SYDNEY Nov 2 Apple fans lined up in Sydney,
Australia, to get their hands on the iPad mini on Friday, but
the device, priced above rival gadgets from Google and
Amazon.com, attracted smaller crowds than at the company's
previous global rollouts.
About 50 people waited for the Apple store to open, where in
the past the line had stretched for several blocks when the
company launched new iPhones.
Apple Inc's global gadget rollouts are typically
high-energy affairs drawing droves of buyers who stand in line
for hours. But a proliferation of comparable rival devices may
have sapped some interest.
At the head of Friday's line was Patrick Li, who had been
waiting since 4:30 am and was keen to get his hands on the
"It's light, easy to handle, and I'll use it to read books.
It's better than the original iPad," Li said.
The iPad mini marks Apple's first foray into the
smaller-tablet segment, and the latest salvo in a global
mobile-device war that has engulfed combatants from Internet
search leader Google Inc to Web retailer Amazon.com Inc
and software giant Microsoft Corp.
Microsoft's 10-inch Surface tablet, powered by the
just-launched Windows 8 software, went on sale in October, while
Google and Amazon now dominate sales of smaller, 7-inch
Unveiled last week, the iPad mini has won mostly positive
reviews, with criticism centering on a screen considered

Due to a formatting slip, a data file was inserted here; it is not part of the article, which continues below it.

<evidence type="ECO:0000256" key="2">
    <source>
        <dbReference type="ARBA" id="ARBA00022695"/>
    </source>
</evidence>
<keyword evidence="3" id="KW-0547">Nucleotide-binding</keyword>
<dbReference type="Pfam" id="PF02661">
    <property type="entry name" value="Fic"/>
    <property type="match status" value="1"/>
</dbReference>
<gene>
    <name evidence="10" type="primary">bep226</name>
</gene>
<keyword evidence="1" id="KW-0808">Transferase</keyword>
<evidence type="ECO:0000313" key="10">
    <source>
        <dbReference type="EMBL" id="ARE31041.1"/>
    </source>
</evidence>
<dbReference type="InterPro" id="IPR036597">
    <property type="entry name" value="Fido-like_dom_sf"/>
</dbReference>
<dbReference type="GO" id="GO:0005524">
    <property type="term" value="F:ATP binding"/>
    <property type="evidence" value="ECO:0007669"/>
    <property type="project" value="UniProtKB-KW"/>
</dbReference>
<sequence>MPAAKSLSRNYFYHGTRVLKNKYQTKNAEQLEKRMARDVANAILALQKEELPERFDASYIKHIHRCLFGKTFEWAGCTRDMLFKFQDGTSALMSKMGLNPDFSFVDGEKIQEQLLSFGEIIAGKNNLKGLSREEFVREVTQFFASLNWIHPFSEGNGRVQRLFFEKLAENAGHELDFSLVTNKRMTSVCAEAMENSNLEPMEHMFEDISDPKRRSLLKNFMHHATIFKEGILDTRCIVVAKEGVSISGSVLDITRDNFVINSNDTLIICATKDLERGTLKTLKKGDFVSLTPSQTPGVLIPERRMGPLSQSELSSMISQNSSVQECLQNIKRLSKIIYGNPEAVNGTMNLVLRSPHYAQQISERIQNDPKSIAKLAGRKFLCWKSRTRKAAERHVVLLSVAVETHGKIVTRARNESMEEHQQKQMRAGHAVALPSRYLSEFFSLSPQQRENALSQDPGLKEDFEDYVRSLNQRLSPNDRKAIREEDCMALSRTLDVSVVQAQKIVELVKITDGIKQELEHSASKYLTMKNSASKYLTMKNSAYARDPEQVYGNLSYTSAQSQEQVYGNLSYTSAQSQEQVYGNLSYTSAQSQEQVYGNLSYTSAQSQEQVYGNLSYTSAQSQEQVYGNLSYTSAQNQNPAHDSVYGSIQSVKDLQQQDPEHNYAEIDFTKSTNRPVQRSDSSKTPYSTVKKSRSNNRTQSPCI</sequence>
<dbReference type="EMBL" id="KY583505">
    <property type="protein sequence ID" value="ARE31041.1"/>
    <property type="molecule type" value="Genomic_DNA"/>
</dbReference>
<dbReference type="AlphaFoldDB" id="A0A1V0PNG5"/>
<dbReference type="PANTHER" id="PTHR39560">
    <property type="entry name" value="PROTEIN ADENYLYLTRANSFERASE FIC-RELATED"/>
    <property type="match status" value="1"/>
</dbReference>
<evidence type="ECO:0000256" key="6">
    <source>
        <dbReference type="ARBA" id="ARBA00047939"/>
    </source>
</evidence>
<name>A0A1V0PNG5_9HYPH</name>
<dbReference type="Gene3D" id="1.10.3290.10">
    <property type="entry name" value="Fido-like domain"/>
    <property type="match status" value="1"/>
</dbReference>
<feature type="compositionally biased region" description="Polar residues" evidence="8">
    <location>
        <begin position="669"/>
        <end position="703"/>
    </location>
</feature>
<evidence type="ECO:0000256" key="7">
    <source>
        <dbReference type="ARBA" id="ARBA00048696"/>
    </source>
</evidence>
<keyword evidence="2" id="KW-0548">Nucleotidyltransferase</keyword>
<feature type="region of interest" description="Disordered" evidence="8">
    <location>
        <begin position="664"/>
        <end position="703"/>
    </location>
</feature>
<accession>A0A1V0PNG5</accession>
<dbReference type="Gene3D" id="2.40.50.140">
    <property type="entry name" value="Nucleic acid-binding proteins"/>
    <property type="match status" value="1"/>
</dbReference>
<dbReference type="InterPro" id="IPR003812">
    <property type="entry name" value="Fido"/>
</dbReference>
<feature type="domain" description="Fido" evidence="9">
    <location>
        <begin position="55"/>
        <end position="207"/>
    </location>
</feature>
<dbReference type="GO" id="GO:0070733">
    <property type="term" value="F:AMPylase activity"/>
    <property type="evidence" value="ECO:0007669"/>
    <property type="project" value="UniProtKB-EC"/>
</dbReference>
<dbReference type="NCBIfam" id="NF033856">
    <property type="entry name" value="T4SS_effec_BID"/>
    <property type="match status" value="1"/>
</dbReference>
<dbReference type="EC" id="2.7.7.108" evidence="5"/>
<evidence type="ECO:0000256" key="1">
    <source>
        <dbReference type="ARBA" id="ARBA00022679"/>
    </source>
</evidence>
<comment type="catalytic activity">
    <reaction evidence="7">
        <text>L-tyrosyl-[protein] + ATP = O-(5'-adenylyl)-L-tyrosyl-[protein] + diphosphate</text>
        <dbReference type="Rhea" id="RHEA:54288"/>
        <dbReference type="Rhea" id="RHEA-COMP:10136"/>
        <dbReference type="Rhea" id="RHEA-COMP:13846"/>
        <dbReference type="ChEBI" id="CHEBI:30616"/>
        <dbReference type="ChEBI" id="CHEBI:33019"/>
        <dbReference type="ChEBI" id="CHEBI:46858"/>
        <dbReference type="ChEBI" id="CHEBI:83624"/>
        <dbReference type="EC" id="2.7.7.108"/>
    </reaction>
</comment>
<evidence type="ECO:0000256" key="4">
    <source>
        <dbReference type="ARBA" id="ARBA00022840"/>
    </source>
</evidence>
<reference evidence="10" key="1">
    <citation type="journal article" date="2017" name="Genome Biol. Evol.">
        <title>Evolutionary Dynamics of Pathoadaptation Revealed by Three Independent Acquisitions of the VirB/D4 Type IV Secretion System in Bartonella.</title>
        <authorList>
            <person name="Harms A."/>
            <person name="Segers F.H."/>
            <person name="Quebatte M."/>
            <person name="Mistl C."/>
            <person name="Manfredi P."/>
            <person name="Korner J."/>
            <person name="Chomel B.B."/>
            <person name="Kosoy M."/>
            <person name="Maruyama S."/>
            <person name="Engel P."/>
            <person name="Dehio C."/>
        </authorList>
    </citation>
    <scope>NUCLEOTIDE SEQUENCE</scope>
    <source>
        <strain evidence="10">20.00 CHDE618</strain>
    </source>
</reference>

inferior to rivals' and a lofty price tag. The new tablet
essentially replicates most of the features of its full-sized
sibling, but in a smaller package.
At $329 for a Wi-Fi only model, the iPad mini is a little
costlier than predicted but some analysts see that as Apple's
attempt to retain premium positioning.
Some investors fear the gadget will lure buyers away from
Apple's $499 flagship 9.7-inch iPad, while proving ineffective
in combating the threat of Amazon's $199 Kindle Fire and
Google's Nexus 7, both of which are sold at or near cost.
Also on Friday, Apple rolled out its fourth-generation iPad,
with the same 9.7-inch display as the previous version but with
a faster A6X processor and better Wi-Fi.
Apple will likely sell between 1 million and 1.5 million
iPad minis in the first weekend, far short of the 3 million
third-generation iPads sold last March in their first weekend,
according to Piper Jaffray analyst Gene Munster.
"The reason we expect fewer iPad minis compared to the 3rd
Gen is because of the lack of the wireless option and newness of
the smaller form factor for consumers," Munster said in a note
to clients. "We believe that over time that will change."
Reviewers have applauded Apple for squeezing most of the
iPad's features into a smaller package that can be comfortably
manipulated with one hand.
James Vohradsky, a 20 year-old student who previously queued
for 17 hours at the Sydney store to buy the iPhone 5, only stood
in line for an hour and a half this time.
"I had an iPad 1 before, I kind of miss it because I sold it
about a year ago. It's just more practical to have the mini
because I found it a bit too big. The image is really good and
it's got the fast A5 chip too," Vohradsky said.
The iPad was launched in 2010 by late Apple visionary Steve
Jobs and since then it has taken a big chunk out of PC sales,
upending the industry and reinventing mobile computing with its
A smaller tablet is the first device to be added to Apple's
compact portfolio under Cook, who took over from Jobs just
before his death a year ago. Analysts credit Google and Amazon
for influencing the decision.
Some investors worry that Apple might have lost its chief
visionary with Jobs, and that new management might not be able
to stay ahead of the pack as rivals innovate and encroach on its